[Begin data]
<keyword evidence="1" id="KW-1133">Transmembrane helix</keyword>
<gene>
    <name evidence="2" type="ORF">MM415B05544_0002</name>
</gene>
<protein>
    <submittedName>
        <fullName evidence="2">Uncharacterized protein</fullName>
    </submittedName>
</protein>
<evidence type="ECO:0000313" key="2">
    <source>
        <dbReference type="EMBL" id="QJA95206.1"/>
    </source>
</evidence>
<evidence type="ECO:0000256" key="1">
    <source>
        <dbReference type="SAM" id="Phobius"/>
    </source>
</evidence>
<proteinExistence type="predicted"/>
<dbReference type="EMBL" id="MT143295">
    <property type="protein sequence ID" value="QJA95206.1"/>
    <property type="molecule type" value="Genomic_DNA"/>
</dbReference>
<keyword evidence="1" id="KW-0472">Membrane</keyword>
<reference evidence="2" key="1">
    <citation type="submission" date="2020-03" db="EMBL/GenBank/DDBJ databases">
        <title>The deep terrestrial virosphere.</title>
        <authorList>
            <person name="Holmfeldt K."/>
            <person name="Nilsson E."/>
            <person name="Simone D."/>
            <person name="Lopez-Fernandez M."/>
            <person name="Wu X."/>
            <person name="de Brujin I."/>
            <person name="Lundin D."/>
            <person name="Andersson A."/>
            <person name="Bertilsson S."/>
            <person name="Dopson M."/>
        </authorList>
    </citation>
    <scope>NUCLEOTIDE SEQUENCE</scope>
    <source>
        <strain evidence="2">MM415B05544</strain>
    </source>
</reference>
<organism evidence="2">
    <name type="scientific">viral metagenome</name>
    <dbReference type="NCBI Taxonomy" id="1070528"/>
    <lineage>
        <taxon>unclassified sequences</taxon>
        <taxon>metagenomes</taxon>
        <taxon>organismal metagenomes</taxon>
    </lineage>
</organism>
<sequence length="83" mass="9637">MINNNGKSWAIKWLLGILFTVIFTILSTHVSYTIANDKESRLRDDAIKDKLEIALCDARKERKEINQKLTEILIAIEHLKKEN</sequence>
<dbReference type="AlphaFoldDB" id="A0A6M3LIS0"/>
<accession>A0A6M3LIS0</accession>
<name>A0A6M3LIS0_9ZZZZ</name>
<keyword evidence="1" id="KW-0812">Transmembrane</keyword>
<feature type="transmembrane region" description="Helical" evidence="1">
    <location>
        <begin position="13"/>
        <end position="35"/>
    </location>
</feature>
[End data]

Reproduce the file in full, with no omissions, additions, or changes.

<keyword evidence="1" id="KW-1133">Transmembrane helix</keyword>
<gene>
    <name evidence="2" type="ORF">MM415B05544_0002</name>
</gene>
<protein>
    <submittedName>
        <fullName evidence="2">Uncharacterized protein</fullName>
    </submittedName>
</protein>
<evidence type="ECO:0000313" key="2">
    <source>
        <dbReference type="EMBL" id="QJA95206.1"/>
    </source>
</evidence>
<evidence type="ECO:0000256" key="1">
    <source>
        <dbReference type="SAM" id="Phobius"/>
    </source>
</evidence>
<proteinExistence type="predicted"/>
<dbReference type="EMBL" id="MT143295">
    <property type="protein sequence ID" value="QJA95206.1"/>
    <property type="molecule type" value="Genomic_DNA"/>
</dbReference>
<keyword evidence="1" id="KW-0472">Membrane</keyword>
<reference evidence="2" key="1">
    <citation type="submission" date="2020-03" db="EMBL/GenBank/DDBJ databases">
        <title>The deep terrestrial virosphere.</title>
        <authorList>
            <person name="Holmfeldt K."/>
            <person name="Nilsson E."/>
            <person name="Simone D."/>
            <person name="Lopez-Fernandez M."/>
            <person name="Wu X."/>
            <person name="de Brujin I."/>
            <person name="Lundin D."/>
            <person name="Andersson A."/>
            <person name="Bertilsson S."/>
            <person name="Dopson M."/>
        </authorList>
    </citation>
    <scope>NUCLEOTIDE SEQUENCE</scope>
    <source>
        <strain evidence="2">MM415B05544</strain>
    </source>
</reference>
<organism evidence="2">
    <name type="scientific">viral metagenome</name>
    <dbReference type="NCBI Taxonomy" id="1070528"/>
    <lineage>
        <taxon>unclassified sequences</taxon>
        <taxon>metagenomes</taxon>
        <taxon>organismal metagenomes</taxon>
    </lineage>
</organism>
<sequence length="83" mass="9637">MINNNGKSWAIKWLLGILFTVIFTILSTHVSYTIANDKESRLRDDAIKDKLEIALCDARKERKEINQKLTEILIAIEHLKKEN</sequence>
<dbReference type="AlphaFoldDB" id="A0A6M3LIS0"/>
<accession>A0A6M3LIS0</accession>
<name>A0A6M3LIS0_9ZZZZ</name>
<keyword evidence="1" id="KW-0812">Transmembrane</keyword>
<feature type="transmembrane region" description="Helical" evidence="1">
    <location>
        <begin position="13"/>
        <end position="35"/>
    </location>
</feature>